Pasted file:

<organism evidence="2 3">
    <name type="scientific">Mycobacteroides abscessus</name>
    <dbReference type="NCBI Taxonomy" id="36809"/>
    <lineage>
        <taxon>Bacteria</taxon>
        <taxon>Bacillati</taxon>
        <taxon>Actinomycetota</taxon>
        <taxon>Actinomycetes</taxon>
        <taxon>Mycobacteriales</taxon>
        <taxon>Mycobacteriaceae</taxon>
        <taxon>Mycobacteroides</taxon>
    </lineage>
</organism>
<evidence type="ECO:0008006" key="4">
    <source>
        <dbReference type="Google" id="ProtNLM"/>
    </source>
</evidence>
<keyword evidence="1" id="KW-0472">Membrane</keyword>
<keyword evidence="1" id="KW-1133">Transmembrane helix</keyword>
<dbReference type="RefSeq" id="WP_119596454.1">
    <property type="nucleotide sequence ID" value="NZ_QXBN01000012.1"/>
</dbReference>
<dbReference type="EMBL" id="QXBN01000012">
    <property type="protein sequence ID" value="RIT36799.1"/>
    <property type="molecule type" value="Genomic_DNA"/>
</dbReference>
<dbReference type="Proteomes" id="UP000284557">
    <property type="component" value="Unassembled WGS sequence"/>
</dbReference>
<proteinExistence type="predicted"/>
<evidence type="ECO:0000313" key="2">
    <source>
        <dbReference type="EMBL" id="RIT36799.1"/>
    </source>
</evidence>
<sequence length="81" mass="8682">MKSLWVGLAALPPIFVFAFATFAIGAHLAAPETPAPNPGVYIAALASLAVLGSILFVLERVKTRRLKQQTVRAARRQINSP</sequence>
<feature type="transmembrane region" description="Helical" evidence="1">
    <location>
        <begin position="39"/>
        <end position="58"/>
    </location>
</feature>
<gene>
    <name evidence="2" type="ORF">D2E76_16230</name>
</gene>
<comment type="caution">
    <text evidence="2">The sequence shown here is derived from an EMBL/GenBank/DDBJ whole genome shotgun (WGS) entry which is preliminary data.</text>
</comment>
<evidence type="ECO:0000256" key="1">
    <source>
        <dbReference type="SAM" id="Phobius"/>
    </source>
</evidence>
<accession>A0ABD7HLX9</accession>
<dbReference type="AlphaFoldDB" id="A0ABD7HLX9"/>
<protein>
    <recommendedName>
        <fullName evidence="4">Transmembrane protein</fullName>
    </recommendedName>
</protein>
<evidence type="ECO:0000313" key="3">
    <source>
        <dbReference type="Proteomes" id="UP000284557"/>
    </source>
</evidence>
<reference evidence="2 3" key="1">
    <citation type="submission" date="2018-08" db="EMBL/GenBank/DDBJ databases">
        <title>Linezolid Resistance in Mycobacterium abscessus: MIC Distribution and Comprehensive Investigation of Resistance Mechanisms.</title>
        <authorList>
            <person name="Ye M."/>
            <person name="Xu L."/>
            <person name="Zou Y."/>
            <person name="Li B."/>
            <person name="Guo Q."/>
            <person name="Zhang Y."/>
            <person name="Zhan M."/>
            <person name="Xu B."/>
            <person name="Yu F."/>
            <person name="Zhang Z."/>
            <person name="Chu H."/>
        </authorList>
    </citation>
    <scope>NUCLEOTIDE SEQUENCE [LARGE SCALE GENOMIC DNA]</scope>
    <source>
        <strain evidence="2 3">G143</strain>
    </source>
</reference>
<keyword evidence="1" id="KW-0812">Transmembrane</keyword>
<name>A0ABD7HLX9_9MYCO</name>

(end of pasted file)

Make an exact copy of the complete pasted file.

<organism evidence="2 3">
    <name type="scientific">Mycobacteroides abscessus</name>
    <dbReference type="NCBI Taxonomy" id="36809"/>
    <lineage>
        <taxon>Bacteria</taxon>
        <taxon>Bacillati</taxon>
        <taxon>Actinomycetota</taxon>
        <taxon>Actinomycetes</taxon>
        <taxon>Mycobacteriales</taxon>
        <taxon>Mycobacteriaceae</taxon>
        <taxon>Mycobacteroides</taxon>
    </lineage>
</organism>
<evidence type="ECO:0008006" key="4">
    <source>
        <dbReference type="Google" id="ProtNLM"/>
    </source>
</evidence>
<keyword evidence="1" id="KW-0472">Membrane</keyword>
<keyword evidence="1" id="KW-1133">Transmembrane helix</keyword>
<dbReference type="RefSeq" id="WP_119596454.1">
    <property type="nucleotide sequence ID" value="NZ_QXBN01000012.1"/>
</dbReference>
<dbReference type="EMBL" id="QXBN01000012">
    <property type="protein sequence ID" value="RIT36799.1"/>
    <property type="molecule type" value="Genomic_DNA"/>
</dbReference>
<dbReference type="Proteomes" id="UP000284557">
    <property type="component" value="Unassembled WGS sequence"/>
</dbReference>
<proteinExistence type="predicted"/>
<evidence type="ECO:0000313" key="2">
    <source>
        <dbReference type="EMBL" id="RIT36799.1"/>
    </source>
</evidence>
<sequence length="81" mass="8682">MKSLWVGLAALPPIFVFAFATFAIGAHLAAPETPAPNPGVYIAALASLAVLGSILFVLERVKTRRLKQQTVRAARRQINSP</sequence>
<feature type="transmembrane region" description="Helical" evidence="1">
    <location>
        <begin position="39"/>
        <end position="58"/>
    </location>
</feature>
<gene>
    <name evidence="2" type="ORF">D2E76_16230</name>
</gene>
<comment type="caution">
    <text evidence="2">The sequence shown here is derived from an EMBL/GenBank/DDBJ whole genome shotgun (WGS) entry which is preliminary data.</text>
</comment>
<evidence type="ECO:0000256" key="1">
    <source>
        <dbReference type="SAM" id="Phobius"/>
    </source>
</evidence>
<accession>A0ABD7HLX9</accession>
<dbReference type="AlphaFoldDB" id="A0ABD7HLX9"/>
<protein>
    <recommendedName>
        <fullName evidence="4">Transmembrane protein</fullName>
    </recommendedName>
</protein>
<evidence type="ECO:0000313" key="3">
    <source>
        <dbReference type="Proteomes" id="UP000284557"/>
    </source>
</evidence>
<reference evidence="2 3" key="1">
    <citation type="submission" date="2018-08" db="EMBL/GenBank/DDBJ databases">
        <title>Linezolid Resistance in Mycobacterium abscessus: MIC Distribution and Comprehensive Investigation of Resistance Mechanisms.</title>
        <authorList>
            <person name="Ye M."/>
            <person name="Xu L."/>
            <person name="Zou Y."/>
            <person name="Li B."/>
            <person name="Guo Q."/>
            <person name="Zhang Y."/>
            <person name="Zhan M."/>
            <person name="Xu B."/>
            <person name="Yu F."/>
            <person name="Zhang Z."/>
            <person name="Chu H."/>
        </authorList>
    </citation>
    <scope>NUCLEOTIDE SEQUENCE [LARGE SCALE GENOMIC DNA]</scope>
    <source>
        <strain evidence="2 3">G143</strain>
    </source>
</reference>
<keyword evidence="1" id="KW-0812">Transmembrane</keyword>
<name>A0ABD7HLX9_9MYCO</name>